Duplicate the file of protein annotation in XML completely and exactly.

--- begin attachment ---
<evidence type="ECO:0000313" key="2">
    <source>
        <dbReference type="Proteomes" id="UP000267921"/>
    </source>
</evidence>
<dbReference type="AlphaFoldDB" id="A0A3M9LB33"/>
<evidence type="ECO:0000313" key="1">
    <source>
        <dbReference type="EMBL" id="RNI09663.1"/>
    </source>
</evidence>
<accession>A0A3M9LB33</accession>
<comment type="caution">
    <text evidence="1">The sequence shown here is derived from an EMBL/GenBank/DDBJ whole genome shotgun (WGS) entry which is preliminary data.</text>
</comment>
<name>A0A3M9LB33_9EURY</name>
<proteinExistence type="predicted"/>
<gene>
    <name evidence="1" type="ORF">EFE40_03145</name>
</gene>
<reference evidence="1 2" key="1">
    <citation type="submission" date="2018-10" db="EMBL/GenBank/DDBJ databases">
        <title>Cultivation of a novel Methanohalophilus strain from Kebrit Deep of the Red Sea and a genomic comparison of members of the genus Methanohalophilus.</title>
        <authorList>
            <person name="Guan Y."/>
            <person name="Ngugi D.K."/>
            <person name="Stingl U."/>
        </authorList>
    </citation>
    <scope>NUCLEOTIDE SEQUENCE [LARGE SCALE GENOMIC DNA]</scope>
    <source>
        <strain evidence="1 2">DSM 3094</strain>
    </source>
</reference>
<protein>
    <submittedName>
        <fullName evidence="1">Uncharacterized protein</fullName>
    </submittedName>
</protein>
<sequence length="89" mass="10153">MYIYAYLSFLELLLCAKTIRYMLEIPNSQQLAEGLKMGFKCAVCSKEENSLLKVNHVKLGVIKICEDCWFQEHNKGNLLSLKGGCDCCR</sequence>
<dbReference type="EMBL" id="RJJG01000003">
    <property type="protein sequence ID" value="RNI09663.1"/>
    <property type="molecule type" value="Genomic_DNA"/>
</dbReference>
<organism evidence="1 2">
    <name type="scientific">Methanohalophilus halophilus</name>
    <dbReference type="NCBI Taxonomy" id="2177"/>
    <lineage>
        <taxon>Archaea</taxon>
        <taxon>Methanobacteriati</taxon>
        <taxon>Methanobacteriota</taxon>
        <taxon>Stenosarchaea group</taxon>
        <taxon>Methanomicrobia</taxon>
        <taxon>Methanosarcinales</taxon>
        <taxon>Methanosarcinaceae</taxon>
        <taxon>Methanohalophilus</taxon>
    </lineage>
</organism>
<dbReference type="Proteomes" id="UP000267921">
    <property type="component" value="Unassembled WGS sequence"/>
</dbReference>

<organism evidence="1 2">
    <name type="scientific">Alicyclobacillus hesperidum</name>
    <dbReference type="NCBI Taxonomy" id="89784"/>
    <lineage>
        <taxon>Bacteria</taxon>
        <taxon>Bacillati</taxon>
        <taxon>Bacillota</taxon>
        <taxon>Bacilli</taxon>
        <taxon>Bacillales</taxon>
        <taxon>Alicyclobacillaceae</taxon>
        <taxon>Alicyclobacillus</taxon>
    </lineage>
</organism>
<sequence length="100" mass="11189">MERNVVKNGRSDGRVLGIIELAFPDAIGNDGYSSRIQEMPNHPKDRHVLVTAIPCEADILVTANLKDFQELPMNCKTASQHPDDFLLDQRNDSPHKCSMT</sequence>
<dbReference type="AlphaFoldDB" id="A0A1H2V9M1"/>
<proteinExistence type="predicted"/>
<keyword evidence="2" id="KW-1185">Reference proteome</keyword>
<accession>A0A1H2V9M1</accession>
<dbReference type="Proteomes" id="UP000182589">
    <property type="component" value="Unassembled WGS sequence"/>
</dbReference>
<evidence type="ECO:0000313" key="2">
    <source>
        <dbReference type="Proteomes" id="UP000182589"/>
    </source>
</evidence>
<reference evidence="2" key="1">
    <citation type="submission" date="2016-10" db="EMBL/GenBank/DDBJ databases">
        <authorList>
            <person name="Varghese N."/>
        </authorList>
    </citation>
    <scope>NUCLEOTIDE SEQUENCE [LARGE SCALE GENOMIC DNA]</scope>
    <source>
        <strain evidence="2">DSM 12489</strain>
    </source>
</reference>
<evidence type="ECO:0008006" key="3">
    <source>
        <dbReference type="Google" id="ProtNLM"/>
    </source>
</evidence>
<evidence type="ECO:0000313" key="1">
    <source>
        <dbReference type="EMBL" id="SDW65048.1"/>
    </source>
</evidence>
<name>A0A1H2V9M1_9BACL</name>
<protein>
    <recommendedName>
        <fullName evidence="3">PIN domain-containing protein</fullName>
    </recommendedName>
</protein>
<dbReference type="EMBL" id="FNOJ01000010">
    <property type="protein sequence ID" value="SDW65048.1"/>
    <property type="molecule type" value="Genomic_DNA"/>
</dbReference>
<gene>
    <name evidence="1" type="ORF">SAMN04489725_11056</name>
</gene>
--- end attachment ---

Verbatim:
<evidence type="ECO:0000313" key="2">
    <source>
        <dbReference type="Proteomes" id="UP000267921"/>
    </source>
</evidence>
<dbReference type="AlphaFoldDB" id="A0A3M9LB33"/>
<evidence type="ECO:0000313" key="1">
    <source>
        <dbReference type="EMBL" id="RNI09663.1"/>
    </source>
</evidence>
<accession>A0A3M9LB33</accession>
<comment type="caution">
    <text evidence="1">The sequence shown here is derived from an EMBL/GenBank/DDBJ whole genome shotgun (WGS) entry which is preliminary data.</text>
</comment>
<name>A0A3M9LB33_9EURY</name>
<proteinExistence type="predicted"/>
<gene>
    <name evidence="1" type="ORF">EFE40_03145</name>
</gene>
<reference evidence="1 2" key="1">
    <citation type="submission" date="2018-10" db="EMBL/GenBank/DDBJ databases">
        <title>Cultivation of a novel Methanohalophilus strain from Kebrit Deep of the Red Sea and a genomic comparison of members of the genus Methanohalophilus.</title>
        <authorList>
            <person name="Guan Y."/>
            <person name="Ngugi D.K."/>
            <person name="Stingl U."/>
        </authorList>
    </citation>
    <scope>NUCLEOTIDE SEQUENCE [LARGE SCALE GENOMIC DNA]</scope>
    <source>
        <strain evidence="1 2">DSM 3094</strain>
    </source>
</reference>
<protein>
    <submittedName>
        <fullName evidence="1">Uncharacterized protein</fullName>
    </submittedName>
</protein>
<sequence length="89" mass="10153">MYIYAYLSFLELLLCAKTIRYMLEIPNSQQLAEGLKMGFKCAVCSKEENSLLKVNHVKLGVIKICEDCWFQEHNKGNLLSLKGGCDCCR</sequence>
<dbReference type="EMBL" id="RJJG01000003">
    <property type="protein sequence ID" value="RNI09663.1"/>
    <property type="molecule type" value="Genomic_DNA"/>
</dbReference>
<organism evidence="1 2">
    <name type="scientific">Methanohalophilus halophilus</name>
    <dbReference type="NCBI Taxonomy" id="2177"/>
    <lineage>
        <taxon>Archaea</taxon>
        <taxon>Methanobacteriati</taxon>
        <taxon>Methanobacteriota</taxon>
        <taxon>Stenosarchaea group</taxon>
        <taxon>Methanomicrobia</taxon>
        <taxon>Methanosarcinales</taxon>
        <taxon>Methanosarcinaceae</taxon>
        <taxon>Methanohalophilus</taxon>
    </lineage>
</organism>
<dbReference type="Proteomes" id="UP000267921">
    <property type="component" value="Unassembled WGS sequence"/>
</dbReference>

<organism evidence="1 2">
    <name type="scientific">Alicyclobacillus hesperidum</name>
    <dbReference type="NCBI Taxonomy" id="89784"/>
    <lineage>
        <taxon>Bacteria</taxon>
        <taxon>Bacillati</taxon>
        <taxon>Bacillota</taxon>
        <taxon>Bacilli</taxon>
        <taxon>Bacillales</taxon>
        <taxon>Alicyclobacillaceae</taxon>
        <taxon>Alicyclobacillus</taxon>
    </lineage>
</organism>
<sequence length="100" mass="11189">MERNVVKNGRSDGRVLGIIELAFPDAIGNDGYSSRIQEMPNHPKDRHVLVTAIPCEADILVTANLKDFQELPMNCKTASQHPDDFLLDQRNDSPHKCSMT</sequence>
<dbReference type="AlphaFoldDB" id="A0A1H2V9M1"/>
<proteinExistence type="predicted"/>
<keyword evidence="2" id="KW-1185">Reference proteome</keyword>
<accession>A0A1H2V9M1</accession>
<dbReference type="Proteomes" id="UP000182589">
    <property type="component" value="Unassembled WGS sequence"/>
</dbReference>
<evidence type="ECO:0000313" key="2">
    <source>
        <dbReference type="Proteomes" id="UP000182589"/>
    </source>
</evidence>
<reference evidence="2" key="1">
    <citation type="submission" date="2016-10" db="EMBL/GenBank/DDBJ databases">
        <authorList>
            <person name="Varghese N."/>
        </authorList>
    </citation>
    <scope>NUCLEOTIDE SEQUENCE [LARGE SCALE GENOMIC DNA]</scope>
    <source>
        <strain evidence="2">DSM 12489</strain>
    </source>
</reference>
<evidence type="ECO:0008006" key="3">
    <source>
        <dbReference type="Google" id="ProtNLM"/>
    </source>
</evidence>
<evidence type="ECO:0000313" key="1">
    <source>
        <dbReference type="EMBL" id="SDW65048.1"/>
    </source>
</evidence>
<name>A0A1H2V9M1_9BACL</name>
<protein>
    <recommendedName>
        <fullName evidence="3">PIN domain-containing protein</fullName>
    </recommendedName>
</protein>
<dbReference type="EMBL" id="FNOJ01000010">
    <property type="protein sequence ID" value="SDW65048.1"/>
    <property type="molecule type" value="Genomic_DNA"/>
</dbReference>
<gene>
    <name evidence="1" type="ORF">SAMN04489725_11056</name>
</gene>